Duking It Out

West Virginia was downright abysmal in the first half, but Jonnie West was Johnny on the spot. The reserve guard scored eight straight points in a key second half stretch to give the Mountaineers their first lead, as the visitors overcame an 11-point halftime deficit for a 64-61 victory over Duquesne at the Consol Energy Center in Pittsburgh on Sunday night.

West, a senior, sandwiched a pair of 3-pointers around a baseline jumper to lead what was ultimately a game-changing 10-1 run that turned a 50-44 Dukes lead into a 54-51 WVU edge.

But T.J. McConnell, who had been a thorn in the Mountaineers' side all night, hit a 3-pointer not long after to tie the game at 54, and a close battle ensued for the last six minutes.

West hit a pair of free throws to give West Virginia a 60-59 lead with about three minutes to play. John Flowers then took his turn as the hero, blocking a pair of Dukes shots near the goal on the hosts' next possession.

After WVU head coach Bob Huggins called timeout with 2:23 to play, West passed the ball from the top of the key to Cam Thoroughman on the wing. Throughman found point guard Truck Bryant wide open in one corner, and the junior hit a huge 3-pointer to make it 63-59.

The contest was still in doubt though, as McConnell hit another jumper and Thoroughman airballed the front end of a 1-and-1 foul shooting situation. But Flowers blocked yet another Duquesne shot on the other end, and the Dukes' B.J. Monteiro missed two free throws with nine seconds left.

Flowers converted the front end of his 1-and-1 with 7.5 seconds on the clock to make it 64-61. But he missed the second foul shot, giving the Dukes one last shot at overtime.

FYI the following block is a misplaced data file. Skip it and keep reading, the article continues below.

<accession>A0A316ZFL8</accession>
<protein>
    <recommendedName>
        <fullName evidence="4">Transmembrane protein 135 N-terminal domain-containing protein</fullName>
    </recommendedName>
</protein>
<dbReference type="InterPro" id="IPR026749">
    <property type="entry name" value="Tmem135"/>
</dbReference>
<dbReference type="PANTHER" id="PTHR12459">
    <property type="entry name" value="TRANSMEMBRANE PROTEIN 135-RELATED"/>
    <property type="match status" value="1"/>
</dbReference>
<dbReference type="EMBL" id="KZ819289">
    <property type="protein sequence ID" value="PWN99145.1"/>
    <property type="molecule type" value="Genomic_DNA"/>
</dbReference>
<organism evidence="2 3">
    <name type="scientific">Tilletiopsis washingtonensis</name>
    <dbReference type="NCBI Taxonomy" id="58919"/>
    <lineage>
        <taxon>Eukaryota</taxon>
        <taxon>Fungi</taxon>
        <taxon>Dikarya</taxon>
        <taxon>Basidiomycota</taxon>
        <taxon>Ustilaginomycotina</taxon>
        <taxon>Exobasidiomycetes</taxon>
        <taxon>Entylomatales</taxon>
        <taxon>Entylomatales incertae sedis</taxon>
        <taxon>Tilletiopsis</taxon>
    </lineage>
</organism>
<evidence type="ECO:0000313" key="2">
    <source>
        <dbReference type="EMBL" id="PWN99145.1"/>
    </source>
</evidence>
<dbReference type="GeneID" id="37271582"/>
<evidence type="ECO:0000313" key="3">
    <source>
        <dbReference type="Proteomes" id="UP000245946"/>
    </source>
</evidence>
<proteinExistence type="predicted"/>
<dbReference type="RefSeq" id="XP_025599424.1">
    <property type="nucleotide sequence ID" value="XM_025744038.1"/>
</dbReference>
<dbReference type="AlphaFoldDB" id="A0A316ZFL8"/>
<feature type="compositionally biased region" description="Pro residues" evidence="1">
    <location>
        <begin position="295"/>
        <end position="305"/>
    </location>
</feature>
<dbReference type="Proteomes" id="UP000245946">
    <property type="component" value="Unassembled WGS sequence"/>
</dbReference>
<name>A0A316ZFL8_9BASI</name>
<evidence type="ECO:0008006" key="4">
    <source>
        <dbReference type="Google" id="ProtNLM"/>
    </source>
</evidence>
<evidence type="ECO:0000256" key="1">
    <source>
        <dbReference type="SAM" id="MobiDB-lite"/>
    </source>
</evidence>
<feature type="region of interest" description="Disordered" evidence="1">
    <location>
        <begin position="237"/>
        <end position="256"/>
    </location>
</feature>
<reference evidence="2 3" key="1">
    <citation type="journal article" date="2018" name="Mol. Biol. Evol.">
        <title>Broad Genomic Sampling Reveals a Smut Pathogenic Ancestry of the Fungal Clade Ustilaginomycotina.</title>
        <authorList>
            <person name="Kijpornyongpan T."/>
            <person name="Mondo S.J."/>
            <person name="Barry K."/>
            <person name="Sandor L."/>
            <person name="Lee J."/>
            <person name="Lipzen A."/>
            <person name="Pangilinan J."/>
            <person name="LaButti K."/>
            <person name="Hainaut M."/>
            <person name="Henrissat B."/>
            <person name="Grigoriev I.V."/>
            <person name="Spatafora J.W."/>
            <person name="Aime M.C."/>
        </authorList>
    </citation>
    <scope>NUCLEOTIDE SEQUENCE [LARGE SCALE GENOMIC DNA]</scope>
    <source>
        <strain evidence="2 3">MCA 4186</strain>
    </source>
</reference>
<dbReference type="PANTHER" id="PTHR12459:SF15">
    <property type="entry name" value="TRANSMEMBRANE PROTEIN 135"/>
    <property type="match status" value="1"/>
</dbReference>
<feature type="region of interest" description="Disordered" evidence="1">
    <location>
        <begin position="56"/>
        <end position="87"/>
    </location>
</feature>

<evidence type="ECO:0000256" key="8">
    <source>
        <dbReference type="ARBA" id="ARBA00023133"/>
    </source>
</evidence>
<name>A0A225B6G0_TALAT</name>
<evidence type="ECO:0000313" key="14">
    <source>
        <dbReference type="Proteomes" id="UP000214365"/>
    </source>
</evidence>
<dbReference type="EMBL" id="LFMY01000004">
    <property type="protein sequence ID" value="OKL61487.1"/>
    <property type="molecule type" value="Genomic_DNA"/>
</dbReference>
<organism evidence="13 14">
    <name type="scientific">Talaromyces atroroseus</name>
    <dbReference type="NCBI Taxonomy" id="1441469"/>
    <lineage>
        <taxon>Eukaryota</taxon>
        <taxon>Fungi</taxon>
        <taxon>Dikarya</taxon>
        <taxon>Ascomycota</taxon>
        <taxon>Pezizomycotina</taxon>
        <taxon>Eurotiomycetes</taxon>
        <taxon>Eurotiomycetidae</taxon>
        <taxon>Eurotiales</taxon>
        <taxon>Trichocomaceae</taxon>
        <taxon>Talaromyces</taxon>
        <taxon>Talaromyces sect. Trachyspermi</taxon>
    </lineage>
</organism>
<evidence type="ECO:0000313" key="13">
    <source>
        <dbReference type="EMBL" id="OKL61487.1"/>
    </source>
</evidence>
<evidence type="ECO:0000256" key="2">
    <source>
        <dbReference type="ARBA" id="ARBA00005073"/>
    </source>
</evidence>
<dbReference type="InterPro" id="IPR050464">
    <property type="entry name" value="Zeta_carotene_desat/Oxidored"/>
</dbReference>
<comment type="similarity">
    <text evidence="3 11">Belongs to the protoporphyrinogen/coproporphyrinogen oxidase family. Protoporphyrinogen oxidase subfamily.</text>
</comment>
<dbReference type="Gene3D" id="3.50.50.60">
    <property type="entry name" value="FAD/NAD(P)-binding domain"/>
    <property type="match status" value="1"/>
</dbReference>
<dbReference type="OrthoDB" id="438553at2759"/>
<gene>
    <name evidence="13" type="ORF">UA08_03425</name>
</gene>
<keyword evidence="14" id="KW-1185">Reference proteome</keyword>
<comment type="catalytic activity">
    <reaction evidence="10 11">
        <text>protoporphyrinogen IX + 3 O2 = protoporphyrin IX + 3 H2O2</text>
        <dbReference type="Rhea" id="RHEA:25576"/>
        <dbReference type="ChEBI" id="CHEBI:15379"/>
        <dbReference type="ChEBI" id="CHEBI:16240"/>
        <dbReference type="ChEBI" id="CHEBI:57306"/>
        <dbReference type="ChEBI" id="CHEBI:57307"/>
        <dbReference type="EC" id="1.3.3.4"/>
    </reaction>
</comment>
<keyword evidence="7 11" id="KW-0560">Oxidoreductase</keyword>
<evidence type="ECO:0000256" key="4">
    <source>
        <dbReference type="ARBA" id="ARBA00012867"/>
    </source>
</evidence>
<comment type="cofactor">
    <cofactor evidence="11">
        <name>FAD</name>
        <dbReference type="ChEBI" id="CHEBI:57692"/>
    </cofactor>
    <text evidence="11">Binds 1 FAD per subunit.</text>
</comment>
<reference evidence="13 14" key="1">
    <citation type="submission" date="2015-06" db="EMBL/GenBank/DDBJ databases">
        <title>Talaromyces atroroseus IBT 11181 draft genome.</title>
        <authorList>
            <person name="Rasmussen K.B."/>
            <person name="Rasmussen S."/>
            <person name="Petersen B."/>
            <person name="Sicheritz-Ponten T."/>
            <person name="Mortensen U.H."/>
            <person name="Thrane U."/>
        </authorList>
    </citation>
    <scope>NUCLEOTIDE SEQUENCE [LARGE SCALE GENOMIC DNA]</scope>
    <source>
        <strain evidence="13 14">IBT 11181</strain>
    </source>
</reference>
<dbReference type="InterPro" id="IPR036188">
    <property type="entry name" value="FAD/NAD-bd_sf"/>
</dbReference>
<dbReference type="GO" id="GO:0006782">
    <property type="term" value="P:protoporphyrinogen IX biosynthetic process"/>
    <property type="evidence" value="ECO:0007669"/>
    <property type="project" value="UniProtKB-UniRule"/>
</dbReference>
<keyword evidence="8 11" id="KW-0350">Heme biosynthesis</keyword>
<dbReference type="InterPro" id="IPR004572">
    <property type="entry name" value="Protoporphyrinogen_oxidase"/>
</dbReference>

McConnell, who may have had a bit more time on the clock than he thought, fired an off-balance 3-pointer that bounced off the rim, allowing the Mountaineers to escape with their eighth straight win in the series.

"You can't underestimate the difference when he makes the front end of that 1-and-1," Huggins said of Flowers. "Now [the lead] is three. If it's two, it changes what we're going to defensively. It totally changes what we're going to do defensively. That's a huge free throw that he makes."

Flowers and West, a senior who wasn't even on the WVU roster at the start of practice in October, were the unlikely heroes. West scored all 10 of his points in the second half to lead a rally from what was once a 12-point Duquesne advantage.

"Thank God Jonnie came in and made some shots for us," Huggins told the Mountaineer Sports Network afterwards. "We're trying to get Jon better defensively so we can keep him on the floor more. But he gets 17 minutes and gives us 10 points, and he made some big ones for us."

This game recap presented by The Book Exchange
West Virginia (7-2) needed every last one of those shots, as the first half was largely dominated by the Dukes, who were playing their second game of the season at the new Consol Energy Center in Pittsburgh.